After a lively on-air discussion about the groping and sexual harassment allegations levied against Donald Trump, Fox News host Kimberly Guilfoyle tried to impart a tip to any victims of such abuse.
"We can learn from all of this," Guilfoyle said Thursday on Fox's evening roundtable, "The Five," "that as soon as something happens to you, you come out, be empowered and say something."
Guilfoyle had barely completed the sentence by the time she was admonished by two of her co-hosts on the program, Greg Gutfeld and Dana Perino.
"Well, sometimes you don't always come out immediately," Gutfeld said.
"Often," echoed Perino, a former White House press secretary.
The scandal engulfing Trump's presidential bid has highlighted an unavoidable tension that has loomed over Fox News since the summer.
It was only about three months ago that Fox News was facing a scandal of its own: a deluge of sexual harassment allegations against the channel's founder and CEO, Roger Ailes, that ultimately led to his ouster.
Ailes is now informally advising Trump's presidential campaign. And like Trump, Ailes denied all of the allegations brought against him. Ailes was also vigorously defended by several Fox News personalities.
The exchange on Thursday between Guilfoyle, Gutfeld and Perino had echoes of the way Ailes was discussed, at least publicly, by Fox personalities.
In July, after former Fox News anchor Gretchen Carlson filed a lawsuit against Ailes, Guilfoyle was one of the first personalities at the channel to publicly back her boss. While vouching for Ailes as "a champion of women," Guilfoyle also questioned why Carlson didn't come forward sooner.
"She wouldn't even be bringing this if she had been getting paid new money on the new contract, I bet you," Guilfoyle told the conservative news site Breitbart at the time. "Why wasn't this recorded or brought forward before? She's a strong, smart woman—went to Stanford and has a good head on her shoulders. So why wouldn't this have come forward before? Everybody is asking me—why now?"
Ailes' wife Beth reportedly urged Guilfoyle to defend him publicly.
Guilfoyle didn't say much else on Thursday about the latest Trump allegations, but she isn't the only commentator at Fox News to question why several women have only come forward with damning claims against Trump less than a month before the election. Howard Kurtz, a media critic at Fox News and host of a weekly program, wondered Thursday on Twitter whether it is "fair to question the timing" of the allegations. (Commentators at other outlets, such as MSNBC's Joe Scarborough, have raised similar questions.)
Kurtz, who delivered the on-air announcement on Fox in July that Ailes was leaving the channel, wrote in a column on Friday that it was "possible to find the allegations troubling while also questioning their timing and whether it's no accident that the women are breaking their silence a month before the election."
Fox News, which has clearly been Trump's preferred media outlet, hasn't ignored the allegations. But some of its on-air personalities have adopted the Republican nominee's skepticism about them.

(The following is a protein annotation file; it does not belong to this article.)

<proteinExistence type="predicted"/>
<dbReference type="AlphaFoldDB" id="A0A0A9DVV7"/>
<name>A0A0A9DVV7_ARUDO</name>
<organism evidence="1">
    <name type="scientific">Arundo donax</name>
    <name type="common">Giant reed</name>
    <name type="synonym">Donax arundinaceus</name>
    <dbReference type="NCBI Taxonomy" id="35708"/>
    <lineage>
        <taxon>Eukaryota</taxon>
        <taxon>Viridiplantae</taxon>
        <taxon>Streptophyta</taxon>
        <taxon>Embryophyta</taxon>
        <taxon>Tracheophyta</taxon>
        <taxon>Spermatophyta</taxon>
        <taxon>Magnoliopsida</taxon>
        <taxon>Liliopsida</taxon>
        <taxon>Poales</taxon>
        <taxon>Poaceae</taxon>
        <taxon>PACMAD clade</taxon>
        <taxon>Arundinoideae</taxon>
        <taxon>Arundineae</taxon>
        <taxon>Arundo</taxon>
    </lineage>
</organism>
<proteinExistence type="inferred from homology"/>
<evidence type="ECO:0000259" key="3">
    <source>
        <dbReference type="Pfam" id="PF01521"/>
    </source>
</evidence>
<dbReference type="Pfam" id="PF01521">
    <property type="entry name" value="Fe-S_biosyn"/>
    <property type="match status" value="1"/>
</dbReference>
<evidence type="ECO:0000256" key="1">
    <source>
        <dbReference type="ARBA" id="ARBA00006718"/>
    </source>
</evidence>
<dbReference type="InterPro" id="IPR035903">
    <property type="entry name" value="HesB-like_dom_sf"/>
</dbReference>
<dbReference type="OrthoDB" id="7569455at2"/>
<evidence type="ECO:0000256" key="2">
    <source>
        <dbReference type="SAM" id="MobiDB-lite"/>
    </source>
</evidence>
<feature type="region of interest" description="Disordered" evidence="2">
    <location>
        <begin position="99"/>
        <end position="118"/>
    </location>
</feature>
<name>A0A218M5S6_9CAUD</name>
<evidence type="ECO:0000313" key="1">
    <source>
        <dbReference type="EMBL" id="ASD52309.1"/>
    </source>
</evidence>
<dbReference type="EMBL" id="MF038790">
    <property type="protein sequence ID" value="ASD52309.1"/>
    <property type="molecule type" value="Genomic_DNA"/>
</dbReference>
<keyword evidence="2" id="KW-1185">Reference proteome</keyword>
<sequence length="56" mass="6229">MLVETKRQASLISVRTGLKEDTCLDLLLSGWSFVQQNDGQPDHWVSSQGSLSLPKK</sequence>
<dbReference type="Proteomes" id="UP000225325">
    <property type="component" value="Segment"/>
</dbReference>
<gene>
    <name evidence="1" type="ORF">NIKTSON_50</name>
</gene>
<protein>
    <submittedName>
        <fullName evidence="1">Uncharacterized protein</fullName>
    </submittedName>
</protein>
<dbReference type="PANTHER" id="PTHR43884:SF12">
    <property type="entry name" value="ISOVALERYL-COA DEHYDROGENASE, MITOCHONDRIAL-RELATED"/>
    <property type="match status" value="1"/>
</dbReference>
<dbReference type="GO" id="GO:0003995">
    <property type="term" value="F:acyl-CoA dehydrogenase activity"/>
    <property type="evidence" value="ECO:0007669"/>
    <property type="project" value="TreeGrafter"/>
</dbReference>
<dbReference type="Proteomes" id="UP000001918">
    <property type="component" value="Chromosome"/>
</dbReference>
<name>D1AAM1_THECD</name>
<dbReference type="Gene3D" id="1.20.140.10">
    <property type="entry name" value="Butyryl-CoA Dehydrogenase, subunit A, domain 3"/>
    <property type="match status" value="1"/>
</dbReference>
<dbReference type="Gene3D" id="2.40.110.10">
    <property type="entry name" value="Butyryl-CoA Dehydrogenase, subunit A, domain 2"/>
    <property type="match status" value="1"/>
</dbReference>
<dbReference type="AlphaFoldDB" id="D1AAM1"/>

Addressing supporters in Florida this week, Trump denounced the allegations as "slander and libels" that he said were brought "by the Clinton machine and the New York Times and other media outlets, as part of a concerted, coordinated and vicious attack."
On Friday, "Fox & Friends" co-host Ainsley Earhardt co-opted that language, saying the allegations were "definitely coordinated," employing the same charge the Trump campaign has used against the New York Times, one of the outlet's to publish the accounts of the alleged victims.
"Five women coming out the same day, that has to be coordinated," Earhardt said, before turning her attention to the "Clinton machine being in bed with mainstream media."
She noted that network news broadcasts have given far more coverage to Trump than to the hacked emails of Hillary Clinton campaign chair John Podesta, which have been disseminated by WikiLeaks.
Trump and his supporters have insisted that the allegations were brought out now to overshadow the emails, a theory that was peddled Thursday night by Fox News host Sean Hannity.
Hannity, one of the best-known conservative pundits and an unabashed Trump supporter, feigned mock surprise that the allegations arrived "in the middle of the WikiLeaks dump." He also questioned why the media interviewed Trump's alleged victims while ignoring the sexual harassment allegations against former President Bill Clinton.
Three months earlier, Hannity dismissed the various sexual harassment allegations against Ailes as "all BS." But on his program Thursday, Hannity found himself seated across from Clinton's accusers, including Juanita Broaddrick, who alleges that then-Arkansas attorney general Bill Clinton raped her in 1978.
Hannity's full-throated defense of Ailes this summer was in contrast to Bill O'Reilly, Fox's top-rated host who didn't say much about the allegations.
But O'Reilly, known to be a fierce Ailes loyalist, still went to bat for his embattled boss. After Carlson filed the lawsuit, O'Reilly told late night host Seth Meyers that he stood "behind Roger 100 percent."
"In this country, every famous, powerful or wealthy person is a target," O'Reilly told Meyers. "You're a target, I'm a target."
On his show Thursday, O'Reilly channeled a similar line while discussing the Trump allegations, condemning the news organizations for "gross speculation about things they could not possibly know anything about." O'Reilly lamented that "piling on is now an American sport," and said he won't cover the Trump allegations unless law enforcement gets involved.
"In America today," he said, "all accusations are convictions."